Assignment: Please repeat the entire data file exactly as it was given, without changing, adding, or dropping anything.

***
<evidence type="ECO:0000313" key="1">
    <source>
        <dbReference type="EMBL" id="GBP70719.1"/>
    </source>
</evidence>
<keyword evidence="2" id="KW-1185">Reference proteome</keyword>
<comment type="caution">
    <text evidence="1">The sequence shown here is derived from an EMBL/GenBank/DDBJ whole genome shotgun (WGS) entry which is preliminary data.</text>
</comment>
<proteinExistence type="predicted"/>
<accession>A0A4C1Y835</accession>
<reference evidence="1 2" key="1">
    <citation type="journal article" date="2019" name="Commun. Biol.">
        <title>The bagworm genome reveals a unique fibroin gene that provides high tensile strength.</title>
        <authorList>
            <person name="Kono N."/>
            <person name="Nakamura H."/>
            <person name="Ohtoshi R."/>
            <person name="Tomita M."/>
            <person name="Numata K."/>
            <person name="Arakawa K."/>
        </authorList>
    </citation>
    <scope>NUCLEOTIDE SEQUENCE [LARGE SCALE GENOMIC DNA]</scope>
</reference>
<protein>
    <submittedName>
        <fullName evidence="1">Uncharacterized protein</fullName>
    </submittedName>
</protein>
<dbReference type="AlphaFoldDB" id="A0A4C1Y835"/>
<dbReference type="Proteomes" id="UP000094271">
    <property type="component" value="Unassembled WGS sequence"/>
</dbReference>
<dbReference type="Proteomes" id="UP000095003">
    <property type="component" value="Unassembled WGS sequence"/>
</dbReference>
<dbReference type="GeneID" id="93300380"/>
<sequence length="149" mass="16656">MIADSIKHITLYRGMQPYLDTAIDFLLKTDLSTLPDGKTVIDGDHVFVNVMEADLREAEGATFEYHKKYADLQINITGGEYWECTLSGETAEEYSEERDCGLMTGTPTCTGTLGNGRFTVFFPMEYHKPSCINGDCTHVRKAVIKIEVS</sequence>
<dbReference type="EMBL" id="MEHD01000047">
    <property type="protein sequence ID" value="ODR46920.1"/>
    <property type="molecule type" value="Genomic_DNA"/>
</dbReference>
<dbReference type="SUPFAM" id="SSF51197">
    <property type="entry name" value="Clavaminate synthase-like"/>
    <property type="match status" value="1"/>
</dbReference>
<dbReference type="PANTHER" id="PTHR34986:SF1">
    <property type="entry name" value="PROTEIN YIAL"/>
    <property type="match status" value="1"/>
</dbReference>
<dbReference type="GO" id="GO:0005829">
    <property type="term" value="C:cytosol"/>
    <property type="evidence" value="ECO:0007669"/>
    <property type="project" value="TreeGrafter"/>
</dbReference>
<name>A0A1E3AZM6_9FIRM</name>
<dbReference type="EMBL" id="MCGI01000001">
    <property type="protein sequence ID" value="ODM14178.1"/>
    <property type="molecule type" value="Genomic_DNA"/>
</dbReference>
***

<evidence type="ECO:0000313" key="1">
    <source>
        <dbReference type="EMBL" id="GBP70719.1"/>
    </source>
</evidence>
<keyword evidence="2" id="KW-1185">Reference proteome</keyword>
<comment type="caution">
    <text evidence="1">The sequence shown here is derived from an EMBL/GenBank/DDBJ whole genome shotgun (WGS) entry which is preliminary data.</text>
</comment>
<proteinExistence type="predicted"/>
<accession>A0A4C1Y835</accession>
<reference evidence="1 2" key="1">
    <citation type="journal article" date="2019" name="Commun. Biol.">
        <title>The bagworm genome reveals a unique fibroin gene that provides high tensile strength.</title>
        <authorList>
            <person name="Kono N."/>
            <person name="Nakamura H."/>
            <person name="Ohtoshi R."/>
            <person name="Tomita M."/>
            <person name="Numata K."/>
            <person name="Arakawa K."/>
        </authorList>
    </citation>
    <scope>NUCLEOTIDE SEQUENCE [LARGE SCALE GENOMIC DNA]</scope>
</reference>
<protein>
    <submittedName>
        <fullName evidence="1">Uncharacterized protein</fullName>
    </submittedName>
</protein>
<dbReference type="AlphaFoldDB" id="A0A4C1Y835"/>
<dbReference type="Proteomes" id="UP000094271">
    <property type="component" value="Unassembled WGS sequence"/>
</dbReference>
<dbReference type="Proteomes" id="UP000095003">
    <property type="component" value="Unassembled WGS sequence"/>
</dbReference>
<dbReference type="GeneID" id="93300380"/>
<sequence length="149" mass="16656">MIADSIKHITLYRGMQPYLDTAIDFLLKTDLSTLPDGKTVIDGDHVFVNVMEADLREAEGATFEYHKKYADLQINITGGEYWECTLSGETAEEYSEERDCGLMTGTPTCTGTLGNGRFTVFFPMEYHKPSCINGDCTHVRKAVIKIEVS</sequence>
<dbReference type="EMBL" id="MEHD01000047">
    <property type="protein sequence ID" value="ODR46920.1"/>
    <property type="molecule type" value="Genomic_DNA"/>
</dbReference>
<dbReference type="SUPFAM" id="SSF51197">
    <property type="entry name" value="Clavaminate synthase-like"/>
    <property type="match status" value="1"/>
</dbReference>
<dbReference type="PANTHER" id="PTHR34986:SF1">
    <property type="entry name" value="PROTEIN YIAL"/>
    <property type="match status" value="1"/>
</dbReference>
<dbReference type="GO" id="GO:0005829">
    <property type="term" value="C:cytosol"/>
    <property type="evidence" value="ECO:0007669"/>
    <property type="project" value="TreeGrafter"/>
</dbReference>
<name>A0A1E3AZM6_9FIRM</name>
<dbReference type="EMBL" id="MCGI01000001">
    <property type="protein sequence ID" value="ODM14178.1"/>
    <property type="molecule type" value="Genomic_DNA"/>
</dbReference>